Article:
National Health Insurance Fund (NHIF) loses Sh10 billion every year through fraudulent claims.
NHIF Chief Executive Officer Peter Kamunyo said the funds are lost through impersonation and fictitious claims by public and private private hospitals thus denying millions of deserving Kenyans quality health care.
Dr Kamunyo revealed that they had discovered the fake claims by looking at some trends.
He cited the case of a woman who used her NHIF card in Eldoret, gave it to her mother to seek treatment at a health facility in Kitengela and Nairobi Hospital and later the card holder used it at Coptic hospital, all within a month.
“We realised it when we were told the patient’s mother died, then as we were processing the payments, the same card was used by the owner who had delivered at Coptic hospital, so through the different activities we got to know that different people had used it,” he said.
In another incident, a senior civil servant gave his NHIF card to his father to seek treatment, unfortunately he died and when they were processing payment for last expense, the man came out and declared that it is his father who had died.
A man was also billed for a major surgery and around the same time he had several claims for other ailments thus exposing the fictitious claims.
The CEO said some hospitals present claims of major surgeries when a patient has under gone a minor procedure.
“We have stepped up our claims investigations desk, we found out a case where a small clinic the size of a kiosk shop was making claims of Sh15 million every month, when our team went to check they reasilised that they were fake claims,” said Kamunyo during a media engagement in Naivasha on Friday.
The NHIF boss noted that out of the Sh61 billion collected from formal, informal sector and sponsored members in the last financial year more than 91 per cent was paid out to claims from the hospitals across the country amounting to Sh54 billion.
Active cases in court
“The sad bit is that we lose 20 per cent of our collections from our members to fraudulent and fictitious claims. We already have 19 active cases in court for the hospital owners and some of the people who were raising the fake claims,” he said.
The national insurer has 7,666 healthcare providers empaneled by NHIF including 5,833 government facilities which make 75 per cent of the providers, 1,619 private hospitals representing 21 per cent healthcare providers and 314 faith-based facilities (four per cent).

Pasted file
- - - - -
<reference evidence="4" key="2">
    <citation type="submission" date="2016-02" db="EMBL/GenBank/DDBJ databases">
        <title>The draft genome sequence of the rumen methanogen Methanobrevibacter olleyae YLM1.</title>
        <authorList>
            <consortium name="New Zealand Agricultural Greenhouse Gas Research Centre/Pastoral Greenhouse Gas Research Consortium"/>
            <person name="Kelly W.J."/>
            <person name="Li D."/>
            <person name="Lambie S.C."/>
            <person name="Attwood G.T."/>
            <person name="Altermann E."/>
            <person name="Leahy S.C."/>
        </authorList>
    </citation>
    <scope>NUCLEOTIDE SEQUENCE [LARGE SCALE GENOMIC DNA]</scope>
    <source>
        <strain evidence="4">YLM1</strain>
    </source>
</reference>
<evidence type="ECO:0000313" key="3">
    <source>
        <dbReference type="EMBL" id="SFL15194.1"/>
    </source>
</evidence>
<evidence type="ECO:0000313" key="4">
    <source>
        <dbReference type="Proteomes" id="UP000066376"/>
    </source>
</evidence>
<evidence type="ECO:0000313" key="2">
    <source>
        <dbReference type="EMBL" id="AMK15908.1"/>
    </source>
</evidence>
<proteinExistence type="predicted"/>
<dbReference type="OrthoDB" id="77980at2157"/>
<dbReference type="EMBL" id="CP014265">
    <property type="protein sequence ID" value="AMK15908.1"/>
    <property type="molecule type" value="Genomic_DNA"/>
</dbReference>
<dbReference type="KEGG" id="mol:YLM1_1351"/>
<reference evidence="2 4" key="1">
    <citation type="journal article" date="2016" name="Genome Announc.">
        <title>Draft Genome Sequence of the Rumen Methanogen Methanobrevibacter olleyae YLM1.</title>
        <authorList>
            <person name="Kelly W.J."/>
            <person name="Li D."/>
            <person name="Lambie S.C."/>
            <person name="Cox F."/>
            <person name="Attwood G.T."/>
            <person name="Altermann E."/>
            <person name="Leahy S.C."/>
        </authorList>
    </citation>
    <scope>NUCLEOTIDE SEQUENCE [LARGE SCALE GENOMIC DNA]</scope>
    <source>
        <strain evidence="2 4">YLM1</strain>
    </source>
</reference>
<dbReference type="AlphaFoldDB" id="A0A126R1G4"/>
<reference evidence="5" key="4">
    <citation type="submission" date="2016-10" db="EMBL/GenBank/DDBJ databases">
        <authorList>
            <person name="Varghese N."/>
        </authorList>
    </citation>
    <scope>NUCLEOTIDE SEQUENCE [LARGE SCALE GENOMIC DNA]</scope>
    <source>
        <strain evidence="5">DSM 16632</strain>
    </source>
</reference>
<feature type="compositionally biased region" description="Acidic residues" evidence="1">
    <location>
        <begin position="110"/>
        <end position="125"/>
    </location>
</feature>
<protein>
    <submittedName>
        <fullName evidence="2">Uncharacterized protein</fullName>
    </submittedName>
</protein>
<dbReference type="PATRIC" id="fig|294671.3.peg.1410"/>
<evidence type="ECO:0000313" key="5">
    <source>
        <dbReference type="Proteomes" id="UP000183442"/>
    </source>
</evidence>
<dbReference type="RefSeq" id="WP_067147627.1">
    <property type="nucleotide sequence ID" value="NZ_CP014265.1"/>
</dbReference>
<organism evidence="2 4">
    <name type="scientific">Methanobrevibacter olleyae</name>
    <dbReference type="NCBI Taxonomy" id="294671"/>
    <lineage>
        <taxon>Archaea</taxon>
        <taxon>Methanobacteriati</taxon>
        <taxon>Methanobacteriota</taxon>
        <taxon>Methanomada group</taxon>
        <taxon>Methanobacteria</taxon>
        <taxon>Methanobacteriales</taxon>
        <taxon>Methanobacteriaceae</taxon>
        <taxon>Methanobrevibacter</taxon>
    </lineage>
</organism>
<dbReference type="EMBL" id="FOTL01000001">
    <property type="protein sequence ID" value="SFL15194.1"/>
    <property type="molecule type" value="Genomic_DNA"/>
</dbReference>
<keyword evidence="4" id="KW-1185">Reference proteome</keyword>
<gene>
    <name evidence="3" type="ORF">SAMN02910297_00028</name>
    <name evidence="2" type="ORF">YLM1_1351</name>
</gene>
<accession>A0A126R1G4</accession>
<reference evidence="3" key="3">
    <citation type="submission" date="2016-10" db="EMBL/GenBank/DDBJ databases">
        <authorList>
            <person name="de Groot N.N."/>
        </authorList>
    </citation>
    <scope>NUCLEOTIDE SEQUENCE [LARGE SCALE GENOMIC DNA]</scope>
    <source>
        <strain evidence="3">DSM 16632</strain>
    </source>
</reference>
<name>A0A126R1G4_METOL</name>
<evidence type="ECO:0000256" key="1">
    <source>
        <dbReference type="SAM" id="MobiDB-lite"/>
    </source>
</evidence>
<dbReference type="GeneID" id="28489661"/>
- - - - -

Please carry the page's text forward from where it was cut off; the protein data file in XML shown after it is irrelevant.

NHIF operates 156 service points across the country comprising of 70 branch offices, 33 satellite offices and service desks and counters in all 53 Huduma Centres. Currently, NHIF covers more than 23 million Kenyans, with 10.1 million being principal contributors and the rest are dependents including spouses and children.
This contributions are from formal, informal sector and sponsored members who have access to an elaborate healthcare package.
Through biometric registration and identification, adoption of electronic claims management system, the implementation of member and employer self care platforms, Kamunyo said the fraudulent claims will be a thing of the past.
“In the new future, the fraudulent claims will no longer be there, we have rolled out a massive biometric registration of our members, this means that one will be identified biometrically and use make claims which will automatically be captured out our systems immediately,” he added.
The CEO said the electronic claims management system will enable them to conduct forensic audit of the claims unlike before when they relied on paperwork which took a lot of time to compile.
“Once we complete this, payment of claims will also be near instant and the fraudulent claims will drop in percentage to zero,” said Kamunyo.
He noted that administrative expenditure has reduced from 22.2 per cent in 2016/17 financial year to 11 per cent in 2020/2021 after outsourcing of non core services.
Out of the Sh54 billion paid to claims, 70 per cent went to the public hospitals, 26 per cent to the faith-based institutions while four per cent went to the private facilities.
According to the Economic Survey 2021 released by the National Treasury, they paid out Sh54.4 billion in NHIF benefits in 2019-20, a 1.8 per cent increase from the previous year.
The NHIF boss said they were looking forward to the passing of NHIF (amendment) Bill, 2021 which seeks to have employers match the contributions of employees, to increase collections and achieve the Universal Health Care.
“Once we have the employer matching the contribution by the employees and increase the membership, we will be able in our projections to collect Sh112 billion, with this we will be able to transform the health care system and achieve the Universal Health Care in a year’s time,” said Kamunyo.
He called on the legislators to make the membership of NHIF mandatory.
Under NHIF, cover households benefit from outpatient, inpatient services, maternal package, renal dialysis, rehabilitation for drugs and substance abuse and overseas treatment.
Others are cancer treatment including chemotherapy and radiotherapy, radiology imaging services X-rays, CT Scan and MRI), all surgical procedures including transplants and emergency road evacuation services.
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